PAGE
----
We can't lose with Jerry Lewis at the Oscars tonight. Like the clashing personalities showcased in his greatest film, two scenarios present themselves.
Scenario 1: The perpetually divisive screen icon takes a gracious pill and accepts the Jean Hersholt Humanitarian Award with his own brand of charm, plus a couple of inoffensive jokes, steering clear of any references to "broads" or gays or his "kids."
Scenario 2: Lewis forgoes the gracious pill. He seizes the moment. And he tells the academy how he really feels about never having been nominated for an Oscar.
The 82-year-old writer, producer, director and star will no doubt be greeted by one of those "waves of love" moments Lewis once referred to, on his old talk show, describing how audiences flood him with adoration.
But Lewis was never recognized by the Academy of Motion Picture Arts and Sciences for any of his efforts in, well, motion picture arts or sciences. (For one thing, Lewis patented the video-assist playback system, which he first used on "The Bellboy" in 1960.)
Part of it relates to the age-old prejudice against comedy. Robert Downey Jr.'s supporting actor Oscar nod for "Tropic Thunder" is a gratifying exception to the rule. But I'm here to tell you: This is a matter of the wrong statuette for the right guy. Lewis should've won an Oscar a long time ago -- 1964, to be exact. That year, the Oscars recognized the screen achievements of 1963, and in 1963 Lewis released his masterwork, "The Nutty Professor."
The Good: On the commentary track of the "Nutty Professor" DVD, Lewis tells about the time in 1955 he and then-partner Dean Martin were on a train from New York to Chicago. A man whose speaking voice was adenoidal in the extreme came over and introduced himself. A few sentences later, Lewis knew he was listening to the aural equivalent of a gold mine.
"I couldn't get that voice out of my head," Lewis says on the commentary track. And ultimately he found a home for it: Prof. Julius Kelp, the dear schlemiel who teaches college chemistry in between mishaps. Lewis got the name "Kelp" one day while floating in the Pacific Ocean off San Diego.
"The Nutty Professor" reworks "Dr. Jekyll and Mr. Hyde" in a way that brought out the best instincts in its maker, as well as truly startling reserves of narcissism. When Kelp develops a personality-changing formula, he transforms into ...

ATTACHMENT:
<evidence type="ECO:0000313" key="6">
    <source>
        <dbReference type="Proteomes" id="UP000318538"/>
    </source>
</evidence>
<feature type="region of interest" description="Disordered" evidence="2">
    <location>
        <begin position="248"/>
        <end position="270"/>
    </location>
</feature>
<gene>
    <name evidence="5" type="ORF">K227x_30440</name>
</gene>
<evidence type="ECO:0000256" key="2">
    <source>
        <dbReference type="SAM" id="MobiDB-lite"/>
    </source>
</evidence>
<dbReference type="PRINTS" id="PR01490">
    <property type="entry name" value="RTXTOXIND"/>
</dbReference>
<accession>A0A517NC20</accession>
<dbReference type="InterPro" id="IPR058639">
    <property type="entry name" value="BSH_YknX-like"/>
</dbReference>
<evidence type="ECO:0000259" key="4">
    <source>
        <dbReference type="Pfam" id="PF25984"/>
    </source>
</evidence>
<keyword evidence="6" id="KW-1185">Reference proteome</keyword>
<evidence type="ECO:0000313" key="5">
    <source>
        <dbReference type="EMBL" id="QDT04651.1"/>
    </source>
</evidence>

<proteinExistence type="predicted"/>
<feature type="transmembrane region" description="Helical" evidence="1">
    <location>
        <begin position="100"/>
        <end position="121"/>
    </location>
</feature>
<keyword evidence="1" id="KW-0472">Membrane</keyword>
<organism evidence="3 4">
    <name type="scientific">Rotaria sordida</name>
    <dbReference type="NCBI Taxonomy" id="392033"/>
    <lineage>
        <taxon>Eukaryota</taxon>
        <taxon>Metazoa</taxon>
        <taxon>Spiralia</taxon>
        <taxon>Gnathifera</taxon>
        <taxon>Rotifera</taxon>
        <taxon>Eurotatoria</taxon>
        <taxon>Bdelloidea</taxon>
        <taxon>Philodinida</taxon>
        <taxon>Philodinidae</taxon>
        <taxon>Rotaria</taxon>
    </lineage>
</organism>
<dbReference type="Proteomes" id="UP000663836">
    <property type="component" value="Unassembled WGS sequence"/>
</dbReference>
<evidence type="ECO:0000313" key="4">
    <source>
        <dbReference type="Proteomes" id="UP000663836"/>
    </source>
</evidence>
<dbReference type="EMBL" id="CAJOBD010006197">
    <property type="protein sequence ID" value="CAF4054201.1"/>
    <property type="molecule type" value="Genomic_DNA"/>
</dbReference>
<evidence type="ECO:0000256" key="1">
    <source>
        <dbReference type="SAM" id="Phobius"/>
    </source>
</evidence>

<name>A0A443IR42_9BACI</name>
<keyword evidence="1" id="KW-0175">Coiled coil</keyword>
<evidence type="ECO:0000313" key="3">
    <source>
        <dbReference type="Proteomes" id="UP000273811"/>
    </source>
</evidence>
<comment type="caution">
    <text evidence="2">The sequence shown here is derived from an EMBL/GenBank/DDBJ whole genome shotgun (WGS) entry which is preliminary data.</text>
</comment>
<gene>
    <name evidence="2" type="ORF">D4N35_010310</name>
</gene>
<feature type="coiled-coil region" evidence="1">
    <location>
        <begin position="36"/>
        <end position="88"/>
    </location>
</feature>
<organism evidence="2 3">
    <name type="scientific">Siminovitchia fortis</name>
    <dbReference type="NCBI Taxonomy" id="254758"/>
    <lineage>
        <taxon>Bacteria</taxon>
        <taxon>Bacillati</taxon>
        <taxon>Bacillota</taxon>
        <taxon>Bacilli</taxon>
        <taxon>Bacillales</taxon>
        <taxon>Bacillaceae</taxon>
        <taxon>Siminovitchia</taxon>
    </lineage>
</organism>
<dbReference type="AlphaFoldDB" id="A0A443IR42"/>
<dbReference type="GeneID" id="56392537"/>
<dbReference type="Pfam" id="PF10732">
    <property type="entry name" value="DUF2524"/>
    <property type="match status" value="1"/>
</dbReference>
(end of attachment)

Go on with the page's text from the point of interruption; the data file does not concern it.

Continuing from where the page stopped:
The Bad: Lewis doesn't reveal the potion's full effects until a scene set at a jazz club, the Purple Pit.
For a long time, all we see is a series of bit players' stunned reactions to the creature. And then Lewis introduces the Hyde half of "The Nutty Professor": Buddy Love, the oiliest lounge lizard on the planet, a chick magnet with bad manners and bottomless self-esteem.
Lewis and Martin had been professionally separated for seven years when the film came out. Buddy Love was commonly considered a take-down of Dino.
But the character, an astonishingly abrasive creation, is probably a lot closer to Lewis himself in his darker moments, with a fair amount of Frank Sinatra thrown in for spice.
The Sublime: "The Nutty Professor" keeps jumping between the polarities of manhood, Kelp and Love, yin and yang, schmo and swinger. Why is it funny to see Kelp spaz-dancing to Les Brown's "Leap Frog"? I'm not sure. I love it, but it's certainly not funny to everybody. I showed the scene to my 8-year-old son, and with a Buster Keatonlike face he muttered: "Sadly, Dad, I don't get it."
Comedy's funny that way.
The academy never was going to nominate Lewis for "The Nutty Professor." But when you think of the darker corners Lewis was allowed to explore later, on TV's "Wiseguy" and in the films "The King of Comedy" and "Funny Bones," you're flung straight back to this picture.
The best actor Oscar that year went to Sidney Poitier for "Lilies of the Field." Is it too late to recognize Poitier for "The Defiant Ones" or "To Sir, With Love" instead, and regift the Oscar to Lewis for the performance and the film where everything, as Buddy Love would say, just swings?